Seton 13 8 9 10 12 10.4 2*
DePaul 2 14 14 11 5 9.2 5*
Prov 5 6 11 13 3 7.6 7*
LaSalle 6 12 10 1 7 7.4 8
StJ 7 12 14 7 8 9.6 4*
Ford 1 13 1 2 1 3.6 14
RI 10 2 4 5 4 5.0 13
St.Bona 4 1 5 6 10 5.2 11

 A quick rundown of the selections:

Dayton: A rising mid-major presence with a respectable tradition. Their fan support is unrivaled in the A-10 and is on par with that of major conference schools (among 338 Division I schools, they ranked 28th in attendance). Their venue is no slouch either, and is the NCAA’s preferred site for the “First Four” games during the first round of the Tournament.

Seton Hall: Another Big East member representing the New York metro area (albeit on the Jersey side). Rarely will finish in the top-half of the conference, but always scrappy enough to make itself noticed and instigate bitter rivalries.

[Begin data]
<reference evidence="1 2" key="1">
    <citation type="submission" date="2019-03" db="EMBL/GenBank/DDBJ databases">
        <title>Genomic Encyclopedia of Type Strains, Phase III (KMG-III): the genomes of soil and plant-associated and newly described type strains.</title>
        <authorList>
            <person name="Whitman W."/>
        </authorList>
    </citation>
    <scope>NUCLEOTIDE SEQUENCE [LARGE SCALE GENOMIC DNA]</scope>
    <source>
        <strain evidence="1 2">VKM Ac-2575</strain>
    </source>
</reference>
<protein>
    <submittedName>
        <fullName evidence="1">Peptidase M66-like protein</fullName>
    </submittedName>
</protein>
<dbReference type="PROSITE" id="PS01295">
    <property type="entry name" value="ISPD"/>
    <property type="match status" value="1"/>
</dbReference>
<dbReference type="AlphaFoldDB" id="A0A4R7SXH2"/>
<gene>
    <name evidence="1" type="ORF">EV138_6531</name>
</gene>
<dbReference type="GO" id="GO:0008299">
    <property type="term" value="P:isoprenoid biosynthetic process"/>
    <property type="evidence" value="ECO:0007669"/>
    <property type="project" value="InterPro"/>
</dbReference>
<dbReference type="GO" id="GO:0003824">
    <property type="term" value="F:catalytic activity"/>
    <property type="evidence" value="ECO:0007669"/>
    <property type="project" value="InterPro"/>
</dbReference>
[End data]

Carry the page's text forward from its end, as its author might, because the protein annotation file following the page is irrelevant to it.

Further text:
St. Louis: Rick Majerus has this team on the up-and up, earning them top honors in the “Outlook” category. The westernmost team in the conference, they offer another presence in top-20 media market.

St. Joseph’s: A historic and tradition-rich Big 5 member. Phil Martelli’s Hawks haven’t exactly had eye-popping success since the Jameer Nelson days, but they give you another presence in the Philadelphia area, with a chance to rebuild what’s sure to be an entertaining rivalry with Villanova.

Richmond: Another respectable mid-major with a respectable coach and a track record for giant killing, especially in the Big Dance. A budding rivalry with VCU could make Richmond the next “Basketball City USA.”

DePaul: Tradition and location carry the Blue Demons here, and it’s probably for the best. Your league needs a presence in Chicago, for no other reason than recruiting. Tapping into the nation’s third-largest TV audience doesn’t hurt either. If DePaul can recapture the glory days of Ray Meier, it could send this conference through the roof.

Providence: An original Big East member, but with a program currently in disarray, they were likely saved by their namesake municipality more than anything else. Being the only ticket in town may have been just enough to give the Friars the edge over geographically redundant La Salle.

So our final conference lineup is:

1. Georgetown